Leading In the Affective Domain
Describe the effect behaviors have on productivity.
Contrast the cognitive and affective domains.
What is the relationship between the domains and learning?
Identify a cognitive skill and an affective skill?
The concept for learning domains and educational taxonomies evolved from the 1948 American Psychological Association Convention (Menix, 1996). There are three domains involved in the process of learning which exist as separate yet interactive processes involved in the Human learning outcomes. The cognitive, affective, and psychomotor domains epitomize the different aspects and degrees of learning complexity (Menix, 1996).
The cognitive domain is often described as “what we know”, but is more the interaction of knowledge, understanding, application, analysis, synthesis and evaluation (Jensen, 2003). This encompasses the psychological and intellectual functions that facilitate comprehension and subsequent formation of rational judgments and includes perception, memory, imagination, thought and language (Brühlmeier, 2010). An example of a Cognitive skill is comprehension-to successfully interpret the meaning in order to develop an understanding of what is required.
The affective domain concerns empathy and behaviour by the interaction of receiving, responding, valuing, organization and characterization by a value or value complex (Gronlund, 1991, p. 34). Emotions stimulate our learning and determine whether we are confident in this learning. Only when we have strong feelings about it do we believe something and give significance to it (Gazibara, 2003). An example of an affective skill is Value- to attach values to concepts and express an opinion as to its worth.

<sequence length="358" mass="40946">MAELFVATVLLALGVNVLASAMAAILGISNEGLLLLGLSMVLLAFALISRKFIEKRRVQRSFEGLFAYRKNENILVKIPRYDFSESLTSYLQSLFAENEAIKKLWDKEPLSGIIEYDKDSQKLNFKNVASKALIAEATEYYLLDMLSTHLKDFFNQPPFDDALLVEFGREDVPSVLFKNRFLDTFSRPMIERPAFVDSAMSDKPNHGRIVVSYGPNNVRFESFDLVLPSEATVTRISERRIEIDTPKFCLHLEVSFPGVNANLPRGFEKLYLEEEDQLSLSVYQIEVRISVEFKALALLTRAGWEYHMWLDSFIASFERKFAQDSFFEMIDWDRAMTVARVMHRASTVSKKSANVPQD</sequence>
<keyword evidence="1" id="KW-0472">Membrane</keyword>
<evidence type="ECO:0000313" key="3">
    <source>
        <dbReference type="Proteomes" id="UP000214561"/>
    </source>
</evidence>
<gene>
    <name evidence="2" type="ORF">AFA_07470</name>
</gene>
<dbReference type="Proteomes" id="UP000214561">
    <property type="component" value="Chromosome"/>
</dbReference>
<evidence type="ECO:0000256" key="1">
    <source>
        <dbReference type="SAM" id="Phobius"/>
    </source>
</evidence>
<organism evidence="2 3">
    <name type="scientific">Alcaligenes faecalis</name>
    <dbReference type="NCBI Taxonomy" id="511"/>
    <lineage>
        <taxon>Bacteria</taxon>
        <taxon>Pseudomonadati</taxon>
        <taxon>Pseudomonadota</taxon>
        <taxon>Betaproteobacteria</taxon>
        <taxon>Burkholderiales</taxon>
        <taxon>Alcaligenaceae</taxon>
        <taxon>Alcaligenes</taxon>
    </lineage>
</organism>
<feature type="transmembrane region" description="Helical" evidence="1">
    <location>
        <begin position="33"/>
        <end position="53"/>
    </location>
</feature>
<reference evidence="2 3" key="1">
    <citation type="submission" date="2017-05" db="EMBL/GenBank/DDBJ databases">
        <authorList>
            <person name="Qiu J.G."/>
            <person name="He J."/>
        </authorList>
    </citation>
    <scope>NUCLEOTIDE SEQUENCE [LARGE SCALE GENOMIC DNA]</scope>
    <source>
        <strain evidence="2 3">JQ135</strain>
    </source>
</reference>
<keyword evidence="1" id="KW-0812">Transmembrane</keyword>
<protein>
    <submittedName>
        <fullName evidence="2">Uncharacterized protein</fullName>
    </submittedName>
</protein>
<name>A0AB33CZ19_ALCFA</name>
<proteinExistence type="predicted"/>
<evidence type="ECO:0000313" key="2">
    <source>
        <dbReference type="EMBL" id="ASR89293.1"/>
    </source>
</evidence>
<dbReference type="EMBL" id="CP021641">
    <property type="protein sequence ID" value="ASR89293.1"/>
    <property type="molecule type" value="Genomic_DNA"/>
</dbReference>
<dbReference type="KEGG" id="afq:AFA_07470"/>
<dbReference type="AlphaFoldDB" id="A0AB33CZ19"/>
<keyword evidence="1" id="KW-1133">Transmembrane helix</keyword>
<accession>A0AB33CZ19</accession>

Between the domains which one has the greatest impact on productivity?
I feel that affective domain has a more significant impact on productivity in that the cognitive domain imparts the knowledge of how to do the task and the psychotic domain gives us the manual dexterity however the intention to do the task is carried out by the affective domain-attitude and motivation. Koul et al (2004) suggested that students’ perceptions of biology and physics classroom learning environments and their biology and physics classroom anxiety are conditioned by their motivational goal orientations
Contrast the tasks, obstacles and goals of the “Bully” versus the Charismatic” Leader.